Troopers prep for texting lawPublished 8:51pm Saturday, July 7, 2012
When Gov. Robert Bentley signed legislation in May making it a crime to text and drive, he said he was confident the new law would save lives.
“Signing this bill sends a message that drivers need to focus on driving – not on sending a text,” Bentley said after signing the law. “There is nothing so urgent that it is worth risking your life, or the lives of others, by sending a text message while you are driving down the road.”
The law, set to go into effect on Aug. 1, prohibits using a wireless device to write, send or read a text message, instant message or e-mail while operating a motor vehicle.
The fine for violating the law is $25 for a first-time offense, $50 for a second offense and $75 for a third or subsequent offense. Also, for each offense, a two-point violation would be placed on the offender’s driving record, according to a press release from Bentley’s office.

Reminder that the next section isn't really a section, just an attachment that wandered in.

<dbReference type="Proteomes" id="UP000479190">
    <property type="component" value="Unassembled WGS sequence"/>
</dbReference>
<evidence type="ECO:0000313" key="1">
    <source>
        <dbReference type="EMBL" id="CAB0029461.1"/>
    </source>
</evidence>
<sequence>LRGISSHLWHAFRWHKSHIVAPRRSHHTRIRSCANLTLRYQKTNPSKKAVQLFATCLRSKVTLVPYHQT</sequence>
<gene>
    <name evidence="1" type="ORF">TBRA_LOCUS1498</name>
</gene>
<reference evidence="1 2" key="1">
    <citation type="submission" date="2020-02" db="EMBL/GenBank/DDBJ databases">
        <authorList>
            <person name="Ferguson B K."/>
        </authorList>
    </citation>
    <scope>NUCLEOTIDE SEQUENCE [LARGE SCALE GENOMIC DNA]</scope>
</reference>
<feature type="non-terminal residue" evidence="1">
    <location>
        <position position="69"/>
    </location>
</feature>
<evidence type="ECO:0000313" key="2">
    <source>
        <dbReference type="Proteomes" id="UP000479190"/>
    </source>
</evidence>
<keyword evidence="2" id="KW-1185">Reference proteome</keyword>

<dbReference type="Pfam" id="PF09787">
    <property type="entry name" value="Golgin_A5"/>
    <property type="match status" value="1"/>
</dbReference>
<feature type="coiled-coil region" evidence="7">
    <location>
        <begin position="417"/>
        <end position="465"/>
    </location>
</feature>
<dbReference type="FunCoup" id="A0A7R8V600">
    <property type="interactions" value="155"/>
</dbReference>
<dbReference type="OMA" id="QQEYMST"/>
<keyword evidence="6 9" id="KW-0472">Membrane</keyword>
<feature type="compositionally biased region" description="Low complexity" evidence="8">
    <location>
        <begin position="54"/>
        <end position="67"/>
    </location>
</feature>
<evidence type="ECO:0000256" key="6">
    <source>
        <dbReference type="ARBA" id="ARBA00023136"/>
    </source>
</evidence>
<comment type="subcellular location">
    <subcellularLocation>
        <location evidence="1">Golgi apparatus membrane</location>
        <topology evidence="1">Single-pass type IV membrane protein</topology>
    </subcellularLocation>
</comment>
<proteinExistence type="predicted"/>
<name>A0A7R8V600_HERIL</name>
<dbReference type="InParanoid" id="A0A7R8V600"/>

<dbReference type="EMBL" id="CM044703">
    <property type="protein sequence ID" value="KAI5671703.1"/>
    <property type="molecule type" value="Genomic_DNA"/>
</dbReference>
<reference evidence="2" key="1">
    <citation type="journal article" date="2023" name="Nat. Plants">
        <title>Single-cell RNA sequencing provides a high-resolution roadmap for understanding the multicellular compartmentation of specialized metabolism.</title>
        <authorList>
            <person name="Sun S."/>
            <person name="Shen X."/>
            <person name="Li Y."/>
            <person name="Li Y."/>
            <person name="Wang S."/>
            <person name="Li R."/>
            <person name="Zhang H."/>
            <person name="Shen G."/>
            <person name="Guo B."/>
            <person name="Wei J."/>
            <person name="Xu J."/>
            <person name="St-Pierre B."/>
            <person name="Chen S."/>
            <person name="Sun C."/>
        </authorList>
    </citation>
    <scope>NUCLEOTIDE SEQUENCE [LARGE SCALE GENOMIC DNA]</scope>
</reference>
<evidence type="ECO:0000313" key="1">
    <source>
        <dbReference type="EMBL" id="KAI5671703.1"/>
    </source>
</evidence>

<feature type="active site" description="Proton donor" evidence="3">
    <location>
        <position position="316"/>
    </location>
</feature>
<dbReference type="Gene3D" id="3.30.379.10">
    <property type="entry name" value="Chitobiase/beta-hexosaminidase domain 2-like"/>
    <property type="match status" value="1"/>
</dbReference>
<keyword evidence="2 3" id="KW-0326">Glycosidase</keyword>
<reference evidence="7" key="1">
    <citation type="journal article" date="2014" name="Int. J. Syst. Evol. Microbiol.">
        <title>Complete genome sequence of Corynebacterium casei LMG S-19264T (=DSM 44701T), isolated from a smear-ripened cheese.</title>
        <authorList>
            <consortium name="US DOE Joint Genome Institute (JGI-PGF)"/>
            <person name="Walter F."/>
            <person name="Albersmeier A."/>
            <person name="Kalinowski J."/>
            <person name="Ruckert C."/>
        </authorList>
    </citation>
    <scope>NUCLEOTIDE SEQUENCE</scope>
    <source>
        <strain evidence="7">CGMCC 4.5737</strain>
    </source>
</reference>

As of Thursday, officials with the Alabama Department of Public Safety said there is no additional training for catching texting while driving offenders planned for state troopers.
However, Sgt. Steve Jarrett, commander of DPS’s Public Information and Education Unit, provided numerous points he felt were important to take into mind when the new law goes into effect.
“As with all state laws, troopers will enforce this law in the most professional manner possible,” he said. “Troopers will fairly enforce this law giving it the attention it deserves.
“We will work with the prosecuting district attorneys to determine exactly what evidence will be required to make a case. At this point it is too early to speculate until some cases have been made and case law has been set. Phone records may be obtained as they are now in cases involving crashes with injury and/or death.”
Jarrett said he could only speculate as to how many citations would be issued come Aug. 1.
“It depends on the public’s compliance with the law,” he said. “Troopers will respond accordingly.”
According to data provided by the National Highway Traffic Safety Administration and Bentley’s office, texting while driving creates a crash risk that is 23 times greater than when a driver is not distracted.
Also, sending or receiving a text message takes a driver’s eyes from the road for an average of 4.6 seconds, the release said. For a driver going 55 miles-per-hour, that’s the equivalent of driving the entire length of a football field, the press release said.